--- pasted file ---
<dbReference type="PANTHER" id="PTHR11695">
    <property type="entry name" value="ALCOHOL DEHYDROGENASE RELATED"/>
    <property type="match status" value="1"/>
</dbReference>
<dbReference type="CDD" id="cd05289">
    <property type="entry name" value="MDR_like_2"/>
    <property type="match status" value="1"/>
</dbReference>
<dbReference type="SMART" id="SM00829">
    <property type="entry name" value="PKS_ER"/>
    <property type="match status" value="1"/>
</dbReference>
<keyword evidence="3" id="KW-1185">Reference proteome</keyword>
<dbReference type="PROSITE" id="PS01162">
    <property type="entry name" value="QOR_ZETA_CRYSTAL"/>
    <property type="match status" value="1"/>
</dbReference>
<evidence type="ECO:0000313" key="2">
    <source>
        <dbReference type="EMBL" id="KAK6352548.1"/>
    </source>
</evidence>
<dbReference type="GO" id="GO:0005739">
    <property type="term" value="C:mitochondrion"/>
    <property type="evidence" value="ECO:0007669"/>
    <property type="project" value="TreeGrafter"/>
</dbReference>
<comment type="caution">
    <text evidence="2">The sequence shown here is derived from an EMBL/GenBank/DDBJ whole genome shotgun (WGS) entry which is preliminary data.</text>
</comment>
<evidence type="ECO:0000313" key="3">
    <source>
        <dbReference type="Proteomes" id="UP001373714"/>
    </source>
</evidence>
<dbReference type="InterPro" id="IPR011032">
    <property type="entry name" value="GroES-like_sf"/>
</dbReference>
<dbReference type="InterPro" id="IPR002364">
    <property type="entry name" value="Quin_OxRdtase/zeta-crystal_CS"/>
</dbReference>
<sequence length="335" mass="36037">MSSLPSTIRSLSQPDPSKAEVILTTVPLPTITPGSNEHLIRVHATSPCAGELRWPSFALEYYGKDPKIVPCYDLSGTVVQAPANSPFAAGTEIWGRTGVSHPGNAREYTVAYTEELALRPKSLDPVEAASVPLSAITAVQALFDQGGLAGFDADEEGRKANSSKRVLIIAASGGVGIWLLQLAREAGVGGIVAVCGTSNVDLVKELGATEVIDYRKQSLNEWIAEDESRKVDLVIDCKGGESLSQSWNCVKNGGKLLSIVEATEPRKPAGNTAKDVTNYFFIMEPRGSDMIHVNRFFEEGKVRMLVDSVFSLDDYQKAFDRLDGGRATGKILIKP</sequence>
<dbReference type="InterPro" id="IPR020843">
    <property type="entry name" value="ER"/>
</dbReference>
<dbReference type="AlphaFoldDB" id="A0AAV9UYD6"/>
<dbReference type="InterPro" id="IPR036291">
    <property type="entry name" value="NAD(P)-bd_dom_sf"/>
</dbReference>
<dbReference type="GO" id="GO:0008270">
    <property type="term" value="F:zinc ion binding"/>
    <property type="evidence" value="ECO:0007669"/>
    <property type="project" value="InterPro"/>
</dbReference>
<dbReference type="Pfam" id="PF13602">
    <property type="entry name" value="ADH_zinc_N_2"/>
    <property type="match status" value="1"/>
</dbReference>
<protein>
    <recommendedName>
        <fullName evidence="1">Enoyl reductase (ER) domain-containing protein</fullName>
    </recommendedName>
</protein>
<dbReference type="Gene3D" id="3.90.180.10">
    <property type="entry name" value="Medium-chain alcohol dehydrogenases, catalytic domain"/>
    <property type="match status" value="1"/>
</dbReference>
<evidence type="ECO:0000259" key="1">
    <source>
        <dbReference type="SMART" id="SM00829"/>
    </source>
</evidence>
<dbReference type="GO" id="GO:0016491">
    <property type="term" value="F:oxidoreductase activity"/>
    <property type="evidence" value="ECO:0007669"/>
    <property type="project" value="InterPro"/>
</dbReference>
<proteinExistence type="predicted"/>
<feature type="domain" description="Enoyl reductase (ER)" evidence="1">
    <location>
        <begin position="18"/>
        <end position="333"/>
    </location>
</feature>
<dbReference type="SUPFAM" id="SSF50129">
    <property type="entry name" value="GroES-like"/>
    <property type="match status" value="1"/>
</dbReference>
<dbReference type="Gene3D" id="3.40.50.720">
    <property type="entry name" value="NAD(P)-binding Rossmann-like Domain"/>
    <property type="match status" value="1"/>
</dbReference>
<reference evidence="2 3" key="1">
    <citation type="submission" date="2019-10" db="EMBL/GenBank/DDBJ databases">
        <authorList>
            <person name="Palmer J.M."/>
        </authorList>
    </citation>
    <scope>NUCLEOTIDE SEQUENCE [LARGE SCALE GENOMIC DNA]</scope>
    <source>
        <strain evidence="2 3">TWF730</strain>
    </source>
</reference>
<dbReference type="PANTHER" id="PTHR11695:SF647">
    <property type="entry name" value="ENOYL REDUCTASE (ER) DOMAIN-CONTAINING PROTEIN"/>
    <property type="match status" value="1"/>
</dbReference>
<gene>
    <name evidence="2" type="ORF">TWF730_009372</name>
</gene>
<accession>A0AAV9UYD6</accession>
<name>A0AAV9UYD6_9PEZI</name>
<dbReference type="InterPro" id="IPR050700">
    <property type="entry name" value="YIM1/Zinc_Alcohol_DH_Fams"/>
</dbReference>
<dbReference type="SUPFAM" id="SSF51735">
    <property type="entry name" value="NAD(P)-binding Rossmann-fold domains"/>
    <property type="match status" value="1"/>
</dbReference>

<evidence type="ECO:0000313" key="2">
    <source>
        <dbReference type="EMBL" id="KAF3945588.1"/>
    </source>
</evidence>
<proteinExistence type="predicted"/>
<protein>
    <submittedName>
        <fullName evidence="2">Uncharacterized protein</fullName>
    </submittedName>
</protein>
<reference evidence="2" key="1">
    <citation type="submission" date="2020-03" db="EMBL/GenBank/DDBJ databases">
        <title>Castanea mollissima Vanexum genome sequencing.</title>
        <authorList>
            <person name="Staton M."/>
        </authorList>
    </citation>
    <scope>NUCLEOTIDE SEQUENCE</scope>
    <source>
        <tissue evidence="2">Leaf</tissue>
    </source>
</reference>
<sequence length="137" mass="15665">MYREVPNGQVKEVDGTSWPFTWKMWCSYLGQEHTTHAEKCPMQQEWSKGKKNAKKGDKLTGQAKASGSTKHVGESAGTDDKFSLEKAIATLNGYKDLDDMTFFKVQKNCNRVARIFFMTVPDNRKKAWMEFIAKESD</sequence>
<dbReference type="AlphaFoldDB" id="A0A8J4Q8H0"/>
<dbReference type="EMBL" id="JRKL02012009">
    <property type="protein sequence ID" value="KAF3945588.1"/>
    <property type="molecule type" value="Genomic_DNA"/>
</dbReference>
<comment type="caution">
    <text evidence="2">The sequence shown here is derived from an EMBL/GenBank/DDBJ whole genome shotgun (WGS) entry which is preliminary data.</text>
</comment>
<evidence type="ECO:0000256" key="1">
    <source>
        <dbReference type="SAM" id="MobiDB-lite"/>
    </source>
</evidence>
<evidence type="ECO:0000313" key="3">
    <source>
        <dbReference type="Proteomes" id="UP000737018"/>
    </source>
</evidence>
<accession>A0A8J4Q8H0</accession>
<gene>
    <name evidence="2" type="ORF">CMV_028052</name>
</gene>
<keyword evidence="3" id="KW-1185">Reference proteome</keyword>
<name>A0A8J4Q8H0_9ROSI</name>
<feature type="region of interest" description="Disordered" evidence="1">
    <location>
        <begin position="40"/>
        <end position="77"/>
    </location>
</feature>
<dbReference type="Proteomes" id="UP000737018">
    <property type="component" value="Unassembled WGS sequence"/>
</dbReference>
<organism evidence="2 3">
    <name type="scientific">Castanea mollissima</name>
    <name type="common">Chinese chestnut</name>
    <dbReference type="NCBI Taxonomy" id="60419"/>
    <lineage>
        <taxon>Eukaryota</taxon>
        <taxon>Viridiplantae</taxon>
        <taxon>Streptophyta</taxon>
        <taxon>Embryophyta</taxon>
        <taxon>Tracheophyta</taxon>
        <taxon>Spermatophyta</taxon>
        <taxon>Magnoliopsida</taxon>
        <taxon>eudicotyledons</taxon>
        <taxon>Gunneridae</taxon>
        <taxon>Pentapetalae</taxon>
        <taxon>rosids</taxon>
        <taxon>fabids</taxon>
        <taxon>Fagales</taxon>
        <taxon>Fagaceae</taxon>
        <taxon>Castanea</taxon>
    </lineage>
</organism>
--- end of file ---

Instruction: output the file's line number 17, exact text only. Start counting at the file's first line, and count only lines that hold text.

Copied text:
</dbReference>